The following is just a few of the high profile projects successfully completed by Burroughs Perkins, Architect
Kirkwood Public Library
Set along a commercial shopping strip highway, Kirkwood Public Library is designed as a roadside billboard announcing the public civic function of reading, learning, and exploration. Architecture firm ikon.5 architects, had the opportunity to create a new branch library for a growing diverse community in an accessible area that would serve as the iconic community center of the neighborhood.
The Kirkwood Public Library integrates environmentally friendly, high performance green elements. The greatest use of energy in a library is heating ventilation, air conditioning, and lighting. Crucial steps were taken to reduce energy consumption, water consumption, and volatile organic compositions in materials.
Building won an AIA Delaware Honor award in 2010.
Bally's Dennis Hotel
The Dennis Hotel was built in the early 1900’s and is one of two remaining original Atlantic City hotels. In its heyday around 1925 it had 550 rooms but fell into disrepair by 1960. Purchased by Bally’s it was renovated in the late seventies, but twenty years later it was scheduled for demolition. Recognizing the historic nature of the building a $60 million project was instead initiated by David Rudzenski Architect with the entire exterior and interior of the building renovated.
Burroughs Perkins, Architect was engaged to research and develop the exterior materials of the building and write the specifications for the entire project. Structural repairs included replacing portions of the supporting steel and rebuilding and waterproofing exterior brick walls. Burroughs Perkins Architect researched and specified waterproofing materials for exterior brick as well as new roofing. Windows were replaced throughout the building. Major portions of the façade were found to be beyond repair and these portions were faithfully reproduced in fiber reinforced plastic panels. Colors were selected to reflect the Wild Wild West theme of the adjacent Bally’s casino.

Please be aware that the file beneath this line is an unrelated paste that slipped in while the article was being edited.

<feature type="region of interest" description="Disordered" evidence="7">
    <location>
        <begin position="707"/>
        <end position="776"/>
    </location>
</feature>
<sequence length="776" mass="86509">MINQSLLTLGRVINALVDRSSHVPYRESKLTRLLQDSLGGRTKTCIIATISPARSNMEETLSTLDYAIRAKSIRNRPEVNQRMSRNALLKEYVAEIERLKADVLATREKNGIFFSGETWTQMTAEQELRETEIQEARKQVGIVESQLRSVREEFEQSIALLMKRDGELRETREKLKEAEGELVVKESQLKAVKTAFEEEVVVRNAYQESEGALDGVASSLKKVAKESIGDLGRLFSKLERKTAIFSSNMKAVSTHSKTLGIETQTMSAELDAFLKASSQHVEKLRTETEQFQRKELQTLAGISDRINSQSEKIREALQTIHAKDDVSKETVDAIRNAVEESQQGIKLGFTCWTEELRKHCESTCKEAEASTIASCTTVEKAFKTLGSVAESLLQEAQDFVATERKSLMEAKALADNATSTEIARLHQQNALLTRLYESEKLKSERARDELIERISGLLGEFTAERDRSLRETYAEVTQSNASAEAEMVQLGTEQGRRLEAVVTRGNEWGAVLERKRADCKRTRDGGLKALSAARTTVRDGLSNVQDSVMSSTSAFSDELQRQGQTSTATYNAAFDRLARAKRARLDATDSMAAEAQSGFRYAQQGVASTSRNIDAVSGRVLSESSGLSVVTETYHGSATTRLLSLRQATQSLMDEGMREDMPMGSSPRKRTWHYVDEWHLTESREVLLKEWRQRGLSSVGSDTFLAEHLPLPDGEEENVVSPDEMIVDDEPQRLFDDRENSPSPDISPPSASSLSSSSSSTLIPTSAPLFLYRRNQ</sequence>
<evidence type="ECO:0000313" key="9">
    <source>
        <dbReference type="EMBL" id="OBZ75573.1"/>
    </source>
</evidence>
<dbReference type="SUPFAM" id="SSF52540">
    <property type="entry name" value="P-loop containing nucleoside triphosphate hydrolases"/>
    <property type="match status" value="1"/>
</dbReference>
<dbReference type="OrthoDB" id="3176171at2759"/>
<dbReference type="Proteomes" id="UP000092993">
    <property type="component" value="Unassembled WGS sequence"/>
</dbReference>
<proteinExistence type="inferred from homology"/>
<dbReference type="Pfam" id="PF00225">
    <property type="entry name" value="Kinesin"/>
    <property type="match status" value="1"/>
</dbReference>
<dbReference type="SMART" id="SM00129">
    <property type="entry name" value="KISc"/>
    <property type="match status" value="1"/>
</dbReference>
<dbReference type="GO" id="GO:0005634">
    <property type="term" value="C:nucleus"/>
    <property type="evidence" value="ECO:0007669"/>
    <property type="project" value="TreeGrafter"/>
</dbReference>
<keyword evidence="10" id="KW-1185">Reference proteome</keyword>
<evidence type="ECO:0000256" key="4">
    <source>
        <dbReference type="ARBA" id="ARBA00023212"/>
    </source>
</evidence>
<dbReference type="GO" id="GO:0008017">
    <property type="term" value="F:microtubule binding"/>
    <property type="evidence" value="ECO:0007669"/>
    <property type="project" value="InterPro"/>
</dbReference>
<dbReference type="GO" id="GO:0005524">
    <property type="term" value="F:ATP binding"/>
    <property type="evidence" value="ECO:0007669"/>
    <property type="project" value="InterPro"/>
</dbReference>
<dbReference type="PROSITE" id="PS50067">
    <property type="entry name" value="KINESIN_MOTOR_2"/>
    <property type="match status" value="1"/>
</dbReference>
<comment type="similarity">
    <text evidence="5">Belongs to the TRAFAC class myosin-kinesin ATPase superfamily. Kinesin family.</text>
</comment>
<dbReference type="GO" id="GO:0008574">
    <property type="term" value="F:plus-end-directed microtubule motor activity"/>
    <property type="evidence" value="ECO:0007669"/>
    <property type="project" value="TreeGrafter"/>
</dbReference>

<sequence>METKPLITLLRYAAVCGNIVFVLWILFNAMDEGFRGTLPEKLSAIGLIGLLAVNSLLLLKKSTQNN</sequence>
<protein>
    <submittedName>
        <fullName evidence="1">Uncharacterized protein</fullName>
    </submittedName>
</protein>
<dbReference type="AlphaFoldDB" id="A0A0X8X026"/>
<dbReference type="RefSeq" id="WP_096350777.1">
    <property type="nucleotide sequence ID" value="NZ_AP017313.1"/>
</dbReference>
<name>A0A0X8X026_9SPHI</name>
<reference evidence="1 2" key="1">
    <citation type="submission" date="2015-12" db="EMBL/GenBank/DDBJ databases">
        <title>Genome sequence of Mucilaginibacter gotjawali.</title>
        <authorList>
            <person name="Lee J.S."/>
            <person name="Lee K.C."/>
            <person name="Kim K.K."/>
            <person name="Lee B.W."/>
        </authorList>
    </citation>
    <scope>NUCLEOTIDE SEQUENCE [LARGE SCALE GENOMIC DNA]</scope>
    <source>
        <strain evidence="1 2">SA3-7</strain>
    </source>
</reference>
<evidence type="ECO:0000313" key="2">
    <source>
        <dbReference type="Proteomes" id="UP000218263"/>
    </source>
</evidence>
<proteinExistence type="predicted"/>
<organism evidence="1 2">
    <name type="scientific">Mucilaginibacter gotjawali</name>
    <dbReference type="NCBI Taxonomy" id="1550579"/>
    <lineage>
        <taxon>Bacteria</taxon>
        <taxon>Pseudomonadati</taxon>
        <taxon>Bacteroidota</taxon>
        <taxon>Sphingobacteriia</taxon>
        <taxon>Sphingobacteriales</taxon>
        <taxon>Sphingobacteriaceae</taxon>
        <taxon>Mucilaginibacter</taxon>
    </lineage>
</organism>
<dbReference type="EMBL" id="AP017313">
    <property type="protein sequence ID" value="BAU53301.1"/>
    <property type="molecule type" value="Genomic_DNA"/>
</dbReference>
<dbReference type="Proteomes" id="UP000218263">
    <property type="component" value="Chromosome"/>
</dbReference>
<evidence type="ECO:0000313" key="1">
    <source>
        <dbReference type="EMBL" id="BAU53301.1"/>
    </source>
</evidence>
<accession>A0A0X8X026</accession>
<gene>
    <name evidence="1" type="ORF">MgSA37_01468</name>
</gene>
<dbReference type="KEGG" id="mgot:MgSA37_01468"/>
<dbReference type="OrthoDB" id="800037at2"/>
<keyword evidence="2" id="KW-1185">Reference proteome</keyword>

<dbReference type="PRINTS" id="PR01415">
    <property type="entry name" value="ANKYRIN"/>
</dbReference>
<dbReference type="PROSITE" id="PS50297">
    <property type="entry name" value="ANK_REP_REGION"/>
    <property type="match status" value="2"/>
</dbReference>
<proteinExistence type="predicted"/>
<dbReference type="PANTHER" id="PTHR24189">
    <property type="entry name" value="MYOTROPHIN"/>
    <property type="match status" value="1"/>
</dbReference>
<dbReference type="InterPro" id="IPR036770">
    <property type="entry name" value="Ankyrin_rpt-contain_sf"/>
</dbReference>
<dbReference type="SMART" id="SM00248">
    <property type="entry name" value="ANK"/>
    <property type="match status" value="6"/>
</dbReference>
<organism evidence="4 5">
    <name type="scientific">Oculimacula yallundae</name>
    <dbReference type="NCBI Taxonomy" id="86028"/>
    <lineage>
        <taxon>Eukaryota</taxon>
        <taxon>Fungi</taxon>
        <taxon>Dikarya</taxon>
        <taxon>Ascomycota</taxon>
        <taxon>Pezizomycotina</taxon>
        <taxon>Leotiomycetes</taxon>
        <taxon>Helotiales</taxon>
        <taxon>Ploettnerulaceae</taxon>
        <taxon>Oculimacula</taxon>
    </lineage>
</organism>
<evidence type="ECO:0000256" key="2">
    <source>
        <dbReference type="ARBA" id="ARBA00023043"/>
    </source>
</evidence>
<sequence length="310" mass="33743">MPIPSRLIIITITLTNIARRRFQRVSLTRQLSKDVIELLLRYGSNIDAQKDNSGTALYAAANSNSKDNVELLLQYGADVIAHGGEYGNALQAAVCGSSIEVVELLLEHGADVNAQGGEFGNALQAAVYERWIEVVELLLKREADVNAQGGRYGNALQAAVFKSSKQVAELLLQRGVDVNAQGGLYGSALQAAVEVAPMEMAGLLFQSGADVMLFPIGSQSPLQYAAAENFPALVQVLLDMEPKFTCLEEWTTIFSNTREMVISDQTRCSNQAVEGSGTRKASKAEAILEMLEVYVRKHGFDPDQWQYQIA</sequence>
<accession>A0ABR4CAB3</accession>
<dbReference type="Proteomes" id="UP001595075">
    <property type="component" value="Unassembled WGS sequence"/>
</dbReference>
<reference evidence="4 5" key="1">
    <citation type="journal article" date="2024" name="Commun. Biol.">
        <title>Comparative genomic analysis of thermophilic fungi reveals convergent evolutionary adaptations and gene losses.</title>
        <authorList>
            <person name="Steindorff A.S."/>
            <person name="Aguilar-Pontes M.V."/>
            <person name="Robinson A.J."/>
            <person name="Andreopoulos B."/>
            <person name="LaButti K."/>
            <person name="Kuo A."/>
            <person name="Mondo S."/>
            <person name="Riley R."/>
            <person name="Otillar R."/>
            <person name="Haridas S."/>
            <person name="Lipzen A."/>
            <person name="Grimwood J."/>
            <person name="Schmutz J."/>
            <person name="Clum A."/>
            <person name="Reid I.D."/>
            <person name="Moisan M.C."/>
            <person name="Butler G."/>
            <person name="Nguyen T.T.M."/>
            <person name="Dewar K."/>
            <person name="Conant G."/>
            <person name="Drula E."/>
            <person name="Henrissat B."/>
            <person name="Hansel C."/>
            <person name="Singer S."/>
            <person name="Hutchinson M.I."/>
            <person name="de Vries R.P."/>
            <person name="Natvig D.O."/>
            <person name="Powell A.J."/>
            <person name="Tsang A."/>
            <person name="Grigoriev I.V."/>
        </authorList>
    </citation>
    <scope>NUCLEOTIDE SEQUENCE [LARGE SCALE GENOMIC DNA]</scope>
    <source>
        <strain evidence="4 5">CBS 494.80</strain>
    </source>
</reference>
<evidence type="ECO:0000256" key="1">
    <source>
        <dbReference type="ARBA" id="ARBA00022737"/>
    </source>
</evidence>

Princeton Borough Public Library
The new Princeton Public Library, designed by The Hillier Group is a 55,000 square foot three-story modern library designed to house 175,000 volumes, with over 100 computers available to the public. Built on the site of the previous library, the new building incorporates a glass façade on Witherspoon street to invite the public in. Such expansive glass area (over 10,000 square feet) creates massive loads on HVAC systems, but with large overhangs and careful selection of tinted glass, these loads were minimized.
Burroughs Perkins Architect wrote the bidding documents and architectural specifications for this publically bid project. Work included Special artwork hanging systems and specifications for extensive custom cabinetry for librarian’s checkout, computer desks, and display areas. Specifications were developed for both silver and gold leaf gilding. The monumental main stair features glass railings and other ornamental rails are specified for the exterior second and third floor exterior porches.
The client desired an intimate feeling for worship, with expansion space for overflow seating on high holy days and other special events. The main sanctuary seats 300 in only 7 rows for close “family” worship. The Social hall is located directly behind the sanctuary with unique vertical sliding walls separating the sanctuary from the social hall. With these vertical sliding walls open the facility can seat 1200 for worship.
Contracted by Michael Landau, Architects, Burroughs Perkins wrote the architectural specifications for the entire building. He also researched and developed the details for the vertical sliding wall elements which act both as a visual and audio barricade in the closed position, but allow open virtually unobstructed viewing and participation in the retracted position. Safety elements were built into the vertical sliding wall operating mechanism such that any obstruction encountered by a descending panel will cause the panel to “fail safe” in the open position.
The building won a Structural Steel Design Award for the unique exposed steel trusses framing the ceiling, which represent the 7 branches of the Tree of Life.